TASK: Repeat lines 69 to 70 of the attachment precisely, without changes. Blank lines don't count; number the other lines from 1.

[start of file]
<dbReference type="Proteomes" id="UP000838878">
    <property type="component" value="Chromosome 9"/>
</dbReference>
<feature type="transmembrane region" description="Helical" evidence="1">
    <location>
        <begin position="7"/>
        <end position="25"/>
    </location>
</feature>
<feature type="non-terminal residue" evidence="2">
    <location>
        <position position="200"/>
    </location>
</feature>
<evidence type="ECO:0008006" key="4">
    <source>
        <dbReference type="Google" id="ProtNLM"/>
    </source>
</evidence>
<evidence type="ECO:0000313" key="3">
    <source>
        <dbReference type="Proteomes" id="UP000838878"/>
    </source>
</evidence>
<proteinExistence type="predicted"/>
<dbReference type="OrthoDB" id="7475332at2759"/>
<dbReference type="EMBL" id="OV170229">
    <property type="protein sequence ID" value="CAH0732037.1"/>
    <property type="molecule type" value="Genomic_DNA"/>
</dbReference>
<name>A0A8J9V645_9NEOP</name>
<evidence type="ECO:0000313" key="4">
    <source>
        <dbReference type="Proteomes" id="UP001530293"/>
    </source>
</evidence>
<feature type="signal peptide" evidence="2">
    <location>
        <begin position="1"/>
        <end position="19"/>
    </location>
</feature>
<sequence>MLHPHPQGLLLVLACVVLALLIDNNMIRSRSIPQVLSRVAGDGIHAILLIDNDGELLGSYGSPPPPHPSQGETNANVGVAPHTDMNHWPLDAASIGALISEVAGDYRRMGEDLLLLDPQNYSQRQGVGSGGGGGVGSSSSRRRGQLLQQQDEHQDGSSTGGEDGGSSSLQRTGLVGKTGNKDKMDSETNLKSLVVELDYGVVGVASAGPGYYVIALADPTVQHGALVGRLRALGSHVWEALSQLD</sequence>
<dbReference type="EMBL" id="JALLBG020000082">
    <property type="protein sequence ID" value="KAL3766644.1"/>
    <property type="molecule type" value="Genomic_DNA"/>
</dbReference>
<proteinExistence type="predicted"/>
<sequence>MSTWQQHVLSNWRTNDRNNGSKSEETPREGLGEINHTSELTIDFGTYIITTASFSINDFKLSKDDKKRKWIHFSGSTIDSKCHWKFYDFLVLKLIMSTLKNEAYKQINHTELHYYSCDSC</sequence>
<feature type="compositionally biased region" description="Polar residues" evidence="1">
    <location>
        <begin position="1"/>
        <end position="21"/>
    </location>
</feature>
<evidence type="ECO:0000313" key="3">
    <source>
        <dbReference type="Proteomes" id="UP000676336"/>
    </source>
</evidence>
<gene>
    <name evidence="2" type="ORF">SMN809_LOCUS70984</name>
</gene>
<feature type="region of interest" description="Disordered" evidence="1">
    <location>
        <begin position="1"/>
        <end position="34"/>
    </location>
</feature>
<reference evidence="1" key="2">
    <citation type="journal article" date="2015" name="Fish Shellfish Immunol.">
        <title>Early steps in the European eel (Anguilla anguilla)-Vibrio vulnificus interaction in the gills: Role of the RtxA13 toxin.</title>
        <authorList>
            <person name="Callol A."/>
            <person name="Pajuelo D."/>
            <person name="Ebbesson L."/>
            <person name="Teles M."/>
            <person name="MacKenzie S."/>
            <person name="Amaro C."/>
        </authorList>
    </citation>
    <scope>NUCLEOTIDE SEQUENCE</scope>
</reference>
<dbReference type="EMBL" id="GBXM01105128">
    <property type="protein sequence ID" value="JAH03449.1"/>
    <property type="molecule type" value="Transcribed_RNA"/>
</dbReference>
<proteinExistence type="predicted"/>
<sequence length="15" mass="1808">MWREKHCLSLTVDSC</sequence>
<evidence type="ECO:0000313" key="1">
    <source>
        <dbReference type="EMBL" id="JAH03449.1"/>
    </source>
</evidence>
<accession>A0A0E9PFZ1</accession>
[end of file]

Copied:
</feature>
<reference evidence="1" key="2">